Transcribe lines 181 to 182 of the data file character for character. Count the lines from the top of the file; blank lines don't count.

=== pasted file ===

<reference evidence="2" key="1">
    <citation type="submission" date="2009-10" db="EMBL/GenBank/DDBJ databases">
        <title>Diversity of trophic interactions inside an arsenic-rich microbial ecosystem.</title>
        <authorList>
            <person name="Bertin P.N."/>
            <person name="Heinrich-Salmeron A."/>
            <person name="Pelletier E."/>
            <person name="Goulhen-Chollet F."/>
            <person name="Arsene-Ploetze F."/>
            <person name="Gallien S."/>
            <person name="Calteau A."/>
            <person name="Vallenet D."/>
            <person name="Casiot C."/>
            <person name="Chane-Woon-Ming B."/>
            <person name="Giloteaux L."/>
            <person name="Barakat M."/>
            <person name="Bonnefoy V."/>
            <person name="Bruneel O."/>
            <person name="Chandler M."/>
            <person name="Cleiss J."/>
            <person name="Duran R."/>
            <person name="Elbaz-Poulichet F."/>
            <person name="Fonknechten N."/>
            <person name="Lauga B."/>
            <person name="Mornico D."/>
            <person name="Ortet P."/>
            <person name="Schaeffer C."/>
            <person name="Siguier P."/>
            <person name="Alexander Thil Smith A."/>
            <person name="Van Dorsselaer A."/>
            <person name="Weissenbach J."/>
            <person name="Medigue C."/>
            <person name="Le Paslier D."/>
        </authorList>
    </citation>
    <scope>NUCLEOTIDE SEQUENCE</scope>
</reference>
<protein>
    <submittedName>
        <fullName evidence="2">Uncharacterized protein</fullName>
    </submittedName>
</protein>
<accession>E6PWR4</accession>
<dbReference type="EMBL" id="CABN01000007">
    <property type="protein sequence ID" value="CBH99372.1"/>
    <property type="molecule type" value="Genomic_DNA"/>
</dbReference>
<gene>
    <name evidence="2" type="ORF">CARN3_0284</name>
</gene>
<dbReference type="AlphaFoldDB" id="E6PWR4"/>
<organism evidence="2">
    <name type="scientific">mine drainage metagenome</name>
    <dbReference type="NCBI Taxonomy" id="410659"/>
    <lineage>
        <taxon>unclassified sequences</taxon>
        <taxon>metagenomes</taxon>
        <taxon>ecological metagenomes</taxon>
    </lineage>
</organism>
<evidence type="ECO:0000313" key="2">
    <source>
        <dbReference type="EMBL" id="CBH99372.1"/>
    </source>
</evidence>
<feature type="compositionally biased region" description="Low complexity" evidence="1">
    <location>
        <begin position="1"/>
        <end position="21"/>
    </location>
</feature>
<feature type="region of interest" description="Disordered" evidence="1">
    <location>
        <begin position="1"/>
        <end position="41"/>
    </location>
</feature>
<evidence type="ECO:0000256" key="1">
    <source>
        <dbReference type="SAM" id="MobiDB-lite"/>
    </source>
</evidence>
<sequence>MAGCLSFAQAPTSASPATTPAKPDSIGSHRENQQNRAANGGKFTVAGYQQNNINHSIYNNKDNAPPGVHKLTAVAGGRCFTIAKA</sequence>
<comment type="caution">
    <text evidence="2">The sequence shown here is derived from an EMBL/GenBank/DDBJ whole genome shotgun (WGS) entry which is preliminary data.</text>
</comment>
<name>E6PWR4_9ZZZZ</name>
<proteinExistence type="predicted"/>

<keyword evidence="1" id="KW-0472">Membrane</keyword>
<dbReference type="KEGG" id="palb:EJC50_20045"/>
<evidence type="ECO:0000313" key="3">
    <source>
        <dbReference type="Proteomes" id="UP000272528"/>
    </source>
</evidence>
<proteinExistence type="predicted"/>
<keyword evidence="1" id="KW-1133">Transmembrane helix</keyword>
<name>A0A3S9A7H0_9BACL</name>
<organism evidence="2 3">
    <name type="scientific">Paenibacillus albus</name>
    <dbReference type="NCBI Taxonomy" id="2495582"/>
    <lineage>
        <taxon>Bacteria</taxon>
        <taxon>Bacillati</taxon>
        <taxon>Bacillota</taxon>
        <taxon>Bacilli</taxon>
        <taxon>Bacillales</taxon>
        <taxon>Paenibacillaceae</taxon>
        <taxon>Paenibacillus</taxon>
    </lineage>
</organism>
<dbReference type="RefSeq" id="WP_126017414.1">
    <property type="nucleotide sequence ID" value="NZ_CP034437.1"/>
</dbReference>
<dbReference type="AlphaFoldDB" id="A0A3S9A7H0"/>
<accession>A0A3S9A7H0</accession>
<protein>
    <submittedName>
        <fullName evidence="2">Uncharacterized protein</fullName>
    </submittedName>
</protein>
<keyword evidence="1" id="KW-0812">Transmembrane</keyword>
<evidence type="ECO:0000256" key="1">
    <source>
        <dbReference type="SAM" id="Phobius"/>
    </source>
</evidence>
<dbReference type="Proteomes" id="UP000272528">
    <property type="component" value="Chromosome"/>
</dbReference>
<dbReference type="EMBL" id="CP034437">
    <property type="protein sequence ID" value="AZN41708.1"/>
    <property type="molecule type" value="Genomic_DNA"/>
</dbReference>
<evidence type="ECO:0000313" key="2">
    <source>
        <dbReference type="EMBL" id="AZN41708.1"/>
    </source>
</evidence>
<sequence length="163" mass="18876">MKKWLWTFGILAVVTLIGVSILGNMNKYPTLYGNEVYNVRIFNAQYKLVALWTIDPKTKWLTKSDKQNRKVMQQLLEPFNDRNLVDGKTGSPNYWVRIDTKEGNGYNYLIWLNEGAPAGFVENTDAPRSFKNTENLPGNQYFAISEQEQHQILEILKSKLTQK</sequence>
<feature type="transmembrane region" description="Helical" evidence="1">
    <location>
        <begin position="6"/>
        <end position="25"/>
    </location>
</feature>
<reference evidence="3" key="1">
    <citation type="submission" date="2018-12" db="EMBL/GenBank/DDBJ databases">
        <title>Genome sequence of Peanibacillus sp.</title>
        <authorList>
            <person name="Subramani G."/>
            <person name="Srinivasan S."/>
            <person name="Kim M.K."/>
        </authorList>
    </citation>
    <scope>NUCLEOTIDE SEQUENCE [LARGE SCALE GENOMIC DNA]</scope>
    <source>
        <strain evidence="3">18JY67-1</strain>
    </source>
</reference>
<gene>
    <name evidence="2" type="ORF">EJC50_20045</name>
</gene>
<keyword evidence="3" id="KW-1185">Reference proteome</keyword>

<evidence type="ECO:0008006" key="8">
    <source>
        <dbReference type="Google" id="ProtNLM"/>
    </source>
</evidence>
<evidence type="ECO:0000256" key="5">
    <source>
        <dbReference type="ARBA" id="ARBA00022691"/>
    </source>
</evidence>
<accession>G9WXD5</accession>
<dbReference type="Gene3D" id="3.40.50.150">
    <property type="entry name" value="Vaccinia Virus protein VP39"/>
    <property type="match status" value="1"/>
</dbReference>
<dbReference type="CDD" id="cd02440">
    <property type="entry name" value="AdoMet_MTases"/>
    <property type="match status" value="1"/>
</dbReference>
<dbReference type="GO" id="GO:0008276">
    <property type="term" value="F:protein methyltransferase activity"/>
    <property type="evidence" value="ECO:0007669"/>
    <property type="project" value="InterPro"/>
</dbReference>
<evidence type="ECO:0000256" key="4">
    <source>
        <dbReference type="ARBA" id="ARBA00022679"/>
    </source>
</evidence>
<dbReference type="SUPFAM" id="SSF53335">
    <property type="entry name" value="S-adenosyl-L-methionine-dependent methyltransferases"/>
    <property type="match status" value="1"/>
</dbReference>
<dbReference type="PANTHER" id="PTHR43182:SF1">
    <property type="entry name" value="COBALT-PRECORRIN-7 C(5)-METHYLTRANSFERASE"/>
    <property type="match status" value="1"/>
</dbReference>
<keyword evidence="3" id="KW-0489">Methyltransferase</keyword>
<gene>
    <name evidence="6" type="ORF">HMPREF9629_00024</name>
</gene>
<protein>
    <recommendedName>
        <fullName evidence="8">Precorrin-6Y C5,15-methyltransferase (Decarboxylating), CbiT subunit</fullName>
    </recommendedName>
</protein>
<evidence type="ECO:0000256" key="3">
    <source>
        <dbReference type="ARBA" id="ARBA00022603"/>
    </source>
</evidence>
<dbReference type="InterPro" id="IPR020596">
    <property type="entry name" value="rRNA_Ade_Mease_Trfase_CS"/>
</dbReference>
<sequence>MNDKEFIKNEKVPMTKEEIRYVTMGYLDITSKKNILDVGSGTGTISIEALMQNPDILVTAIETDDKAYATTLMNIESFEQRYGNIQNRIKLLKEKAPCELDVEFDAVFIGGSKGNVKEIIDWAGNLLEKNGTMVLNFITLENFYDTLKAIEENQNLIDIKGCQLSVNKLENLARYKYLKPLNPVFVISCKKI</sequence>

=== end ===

    <property type="entry name" value="AdoMet_MTases"/>
    <property type="match status" value="1"/>